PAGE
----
Walesa to fight spying charge
Lech Walesa during the strike at the Lenin Shipyard in 1980. Source: Wikimedia
Poland’s anti-communist legend Lech Walesa has pledged to fight in court against charges that he collaborated with the Soviet secret services.
Warsaw’s state history institute said it believed documents from a widow of a communist interior minister suggesting Walesa had been a communist informant in the 1970s were genuine. “The personal file contains an envelope and in it there is a manually written commitment to collaborate with the secret service signed: Lech Walesa ‘Bolek’,” an institute spokesman said.
Walesa, 72, the leader of the iconic Solidarity union movement that toppled the communist regime in Poland, immediately announced that he signed no such commitment and suggested it was forged. “I will prove it in court,” he blogged. Deputy Prime Minister Mateusz Morawiecki said this week: “Walesa has an agent’s past, of course he does. For the last 27 years I not only suspected this but was almost sure”.
Walesa has acknowledged that he signed a commitment to inform for the authorities but claimed he did not act on it. A special court ruled in 2000 that it found no proof of collaboration.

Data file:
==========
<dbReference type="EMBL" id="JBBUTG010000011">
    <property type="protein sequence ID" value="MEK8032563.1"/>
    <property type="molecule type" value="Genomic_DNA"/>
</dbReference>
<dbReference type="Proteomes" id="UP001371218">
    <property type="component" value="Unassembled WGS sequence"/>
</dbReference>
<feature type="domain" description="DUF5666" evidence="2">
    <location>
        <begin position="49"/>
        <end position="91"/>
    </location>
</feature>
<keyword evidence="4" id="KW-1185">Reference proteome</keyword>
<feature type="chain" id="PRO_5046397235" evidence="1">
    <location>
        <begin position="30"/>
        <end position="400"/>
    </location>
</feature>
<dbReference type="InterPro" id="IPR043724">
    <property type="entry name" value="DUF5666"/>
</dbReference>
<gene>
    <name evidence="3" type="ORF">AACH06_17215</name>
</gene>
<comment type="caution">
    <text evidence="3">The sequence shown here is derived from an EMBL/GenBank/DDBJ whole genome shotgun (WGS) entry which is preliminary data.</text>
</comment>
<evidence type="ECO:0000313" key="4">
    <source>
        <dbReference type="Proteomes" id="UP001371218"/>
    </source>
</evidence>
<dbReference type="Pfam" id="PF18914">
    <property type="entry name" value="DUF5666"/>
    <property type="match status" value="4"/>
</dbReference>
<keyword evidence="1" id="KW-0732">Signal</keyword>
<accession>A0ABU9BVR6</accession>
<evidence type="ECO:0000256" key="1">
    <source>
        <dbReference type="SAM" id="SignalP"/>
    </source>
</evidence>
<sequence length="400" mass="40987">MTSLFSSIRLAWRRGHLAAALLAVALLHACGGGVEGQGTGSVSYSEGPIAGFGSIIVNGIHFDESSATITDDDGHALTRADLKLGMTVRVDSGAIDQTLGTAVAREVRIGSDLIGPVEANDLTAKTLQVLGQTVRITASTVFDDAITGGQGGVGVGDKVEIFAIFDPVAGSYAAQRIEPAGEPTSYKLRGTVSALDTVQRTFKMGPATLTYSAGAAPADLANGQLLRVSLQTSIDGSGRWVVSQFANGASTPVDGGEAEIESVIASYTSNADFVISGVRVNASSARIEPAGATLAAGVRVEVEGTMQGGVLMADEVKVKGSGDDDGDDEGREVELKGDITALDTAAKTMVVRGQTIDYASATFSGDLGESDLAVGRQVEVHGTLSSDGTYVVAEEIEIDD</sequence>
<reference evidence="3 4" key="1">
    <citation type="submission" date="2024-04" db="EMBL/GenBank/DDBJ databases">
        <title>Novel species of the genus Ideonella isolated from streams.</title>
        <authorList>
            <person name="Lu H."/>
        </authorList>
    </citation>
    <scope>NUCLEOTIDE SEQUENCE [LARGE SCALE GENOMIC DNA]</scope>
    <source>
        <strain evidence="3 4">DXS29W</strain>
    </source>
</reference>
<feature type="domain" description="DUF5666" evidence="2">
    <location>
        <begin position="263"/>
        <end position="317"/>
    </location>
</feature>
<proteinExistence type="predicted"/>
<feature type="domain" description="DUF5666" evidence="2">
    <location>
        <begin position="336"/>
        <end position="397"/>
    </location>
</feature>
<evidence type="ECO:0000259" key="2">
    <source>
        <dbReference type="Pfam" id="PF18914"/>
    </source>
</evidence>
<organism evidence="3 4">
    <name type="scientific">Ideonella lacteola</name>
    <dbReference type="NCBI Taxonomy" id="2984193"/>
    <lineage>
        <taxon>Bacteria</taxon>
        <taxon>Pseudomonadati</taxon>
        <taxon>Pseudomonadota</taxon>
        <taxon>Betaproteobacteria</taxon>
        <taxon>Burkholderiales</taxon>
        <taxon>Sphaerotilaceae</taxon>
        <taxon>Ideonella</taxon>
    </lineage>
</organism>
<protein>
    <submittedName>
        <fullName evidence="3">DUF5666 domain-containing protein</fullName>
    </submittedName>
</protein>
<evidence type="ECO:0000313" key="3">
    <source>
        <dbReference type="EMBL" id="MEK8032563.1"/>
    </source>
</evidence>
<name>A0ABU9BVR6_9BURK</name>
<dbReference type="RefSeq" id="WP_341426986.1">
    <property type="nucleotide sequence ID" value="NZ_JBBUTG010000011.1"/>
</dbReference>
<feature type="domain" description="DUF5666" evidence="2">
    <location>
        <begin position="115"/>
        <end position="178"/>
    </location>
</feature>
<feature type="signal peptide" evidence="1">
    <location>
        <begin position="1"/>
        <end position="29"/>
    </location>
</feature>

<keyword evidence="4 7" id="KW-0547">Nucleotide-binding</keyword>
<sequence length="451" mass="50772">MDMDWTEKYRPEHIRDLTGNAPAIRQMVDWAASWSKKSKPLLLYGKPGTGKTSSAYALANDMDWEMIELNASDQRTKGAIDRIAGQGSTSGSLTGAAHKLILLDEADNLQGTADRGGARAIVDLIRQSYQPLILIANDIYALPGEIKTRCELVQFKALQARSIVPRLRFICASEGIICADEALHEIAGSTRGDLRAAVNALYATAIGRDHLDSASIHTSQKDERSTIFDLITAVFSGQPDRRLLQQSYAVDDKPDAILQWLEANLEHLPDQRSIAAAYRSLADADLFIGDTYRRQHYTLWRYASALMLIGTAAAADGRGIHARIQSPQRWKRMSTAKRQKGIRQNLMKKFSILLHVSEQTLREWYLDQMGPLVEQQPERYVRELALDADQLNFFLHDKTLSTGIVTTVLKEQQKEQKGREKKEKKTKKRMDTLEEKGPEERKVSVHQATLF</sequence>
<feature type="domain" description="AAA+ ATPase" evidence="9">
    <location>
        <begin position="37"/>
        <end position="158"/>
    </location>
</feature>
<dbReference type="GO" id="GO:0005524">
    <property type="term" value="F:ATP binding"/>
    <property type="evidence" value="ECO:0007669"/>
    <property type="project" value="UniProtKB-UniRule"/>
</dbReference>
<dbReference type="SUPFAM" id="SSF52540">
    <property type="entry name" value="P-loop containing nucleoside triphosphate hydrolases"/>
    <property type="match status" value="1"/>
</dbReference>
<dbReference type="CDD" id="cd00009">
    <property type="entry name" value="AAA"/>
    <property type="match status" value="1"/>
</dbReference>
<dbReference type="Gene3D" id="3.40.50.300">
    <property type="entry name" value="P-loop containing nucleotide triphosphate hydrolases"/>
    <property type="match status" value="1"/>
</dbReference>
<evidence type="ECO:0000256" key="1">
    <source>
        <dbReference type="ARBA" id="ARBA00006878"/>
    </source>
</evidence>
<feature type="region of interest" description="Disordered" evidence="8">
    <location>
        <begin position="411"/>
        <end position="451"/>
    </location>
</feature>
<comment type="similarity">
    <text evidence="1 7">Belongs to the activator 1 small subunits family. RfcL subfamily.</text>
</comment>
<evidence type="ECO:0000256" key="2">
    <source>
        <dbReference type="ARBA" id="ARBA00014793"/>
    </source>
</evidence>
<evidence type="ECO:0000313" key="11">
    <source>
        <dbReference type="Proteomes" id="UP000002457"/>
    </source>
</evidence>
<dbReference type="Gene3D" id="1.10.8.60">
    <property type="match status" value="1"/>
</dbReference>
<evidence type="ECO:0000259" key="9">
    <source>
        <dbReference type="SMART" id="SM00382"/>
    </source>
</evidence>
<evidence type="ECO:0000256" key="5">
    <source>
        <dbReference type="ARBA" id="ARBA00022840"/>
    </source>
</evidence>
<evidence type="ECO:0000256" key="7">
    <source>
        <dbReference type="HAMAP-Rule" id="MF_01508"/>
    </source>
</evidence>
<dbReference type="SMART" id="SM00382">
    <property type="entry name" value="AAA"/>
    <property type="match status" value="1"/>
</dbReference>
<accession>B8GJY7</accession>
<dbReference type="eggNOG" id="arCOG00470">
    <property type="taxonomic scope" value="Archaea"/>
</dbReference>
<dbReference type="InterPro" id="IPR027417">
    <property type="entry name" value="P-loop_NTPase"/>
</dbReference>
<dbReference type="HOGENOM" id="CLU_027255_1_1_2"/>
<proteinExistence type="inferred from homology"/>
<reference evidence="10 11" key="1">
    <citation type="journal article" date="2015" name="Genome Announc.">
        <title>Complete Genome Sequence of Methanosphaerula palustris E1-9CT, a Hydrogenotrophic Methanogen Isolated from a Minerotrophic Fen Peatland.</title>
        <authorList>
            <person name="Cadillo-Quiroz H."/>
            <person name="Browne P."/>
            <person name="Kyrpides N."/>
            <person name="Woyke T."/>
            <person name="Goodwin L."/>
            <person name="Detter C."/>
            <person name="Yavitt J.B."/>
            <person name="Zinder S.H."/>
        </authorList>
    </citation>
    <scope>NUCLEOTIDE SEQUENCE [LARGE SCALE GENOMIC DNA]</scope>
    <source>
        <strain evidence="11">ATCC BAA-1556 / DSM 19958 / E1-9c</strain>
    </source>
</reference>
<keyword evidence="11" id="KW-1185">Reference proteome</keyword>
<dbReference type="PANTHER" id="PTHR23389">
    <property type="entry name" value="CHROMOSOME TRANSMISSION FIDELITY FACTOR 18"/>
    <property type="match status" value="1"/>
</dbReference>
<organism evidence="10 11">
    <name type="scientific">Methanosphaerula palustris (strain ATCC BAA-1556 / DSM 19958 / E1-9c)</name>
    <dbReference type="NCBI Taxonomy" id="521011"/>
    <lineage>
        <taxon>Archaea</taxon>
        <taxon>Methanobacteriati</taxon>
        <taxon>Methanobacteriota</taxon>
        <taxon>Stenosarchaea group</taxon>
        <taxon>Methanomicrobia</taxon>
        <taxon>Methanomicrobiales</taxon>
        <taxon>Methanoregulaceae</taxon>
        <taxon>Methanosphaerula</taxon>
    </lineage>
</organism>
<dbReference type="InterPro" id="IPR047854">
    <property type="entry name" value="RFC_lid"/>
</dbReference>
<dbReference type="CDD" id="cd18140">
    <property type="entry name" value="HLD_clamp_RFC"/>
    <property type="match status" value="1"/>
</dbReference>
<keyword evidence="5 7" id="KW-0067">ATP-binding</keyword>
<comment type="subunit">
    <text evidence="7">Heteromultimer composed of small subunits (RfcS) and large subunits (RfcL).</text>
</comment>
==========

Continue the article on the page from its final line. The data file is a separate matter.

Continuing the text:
Walesa two months ago accused the conservative, nationalist Law and Justice party (PiS) of undermining Polish democracy since it won power in October. PiS leader Jaroslaw Kaczynski is a former Solidarity leader but he has a troubled relationship with Walesa. In 1990, just before Walesa was elected president, he dismissed Jaroslaw and his late twin brother, Lech, from his office. Jaroslaw Kaczynski has since accused Walesa of informing for the communists.
In December the Nobel Peace Prize winner called for early elections to counter the threat to democracy posed by the nationalist PiS. Walesa was popularly regarded as a failure as president during his single term from 1990 to 1995.
In January, the EU opened an inquiry into whether the PiS had breached EU standards by restricting the constitutional court and media. Earlier this month legislation was passed to increase the state surveillance powers.
Donald Tusk, president of the European Council and former Solidarity activist, said he was surprised the issue was controversial, as Walesa “had never hidden that in the 1970s he had numerous problems and interactions with the former regime”. “In my perspective the most important thing is not to break Polish interest on the international scene [as] the legend of Solidarity has been always treated here as a trade mark,” said Tusk, a former Polish prime minister.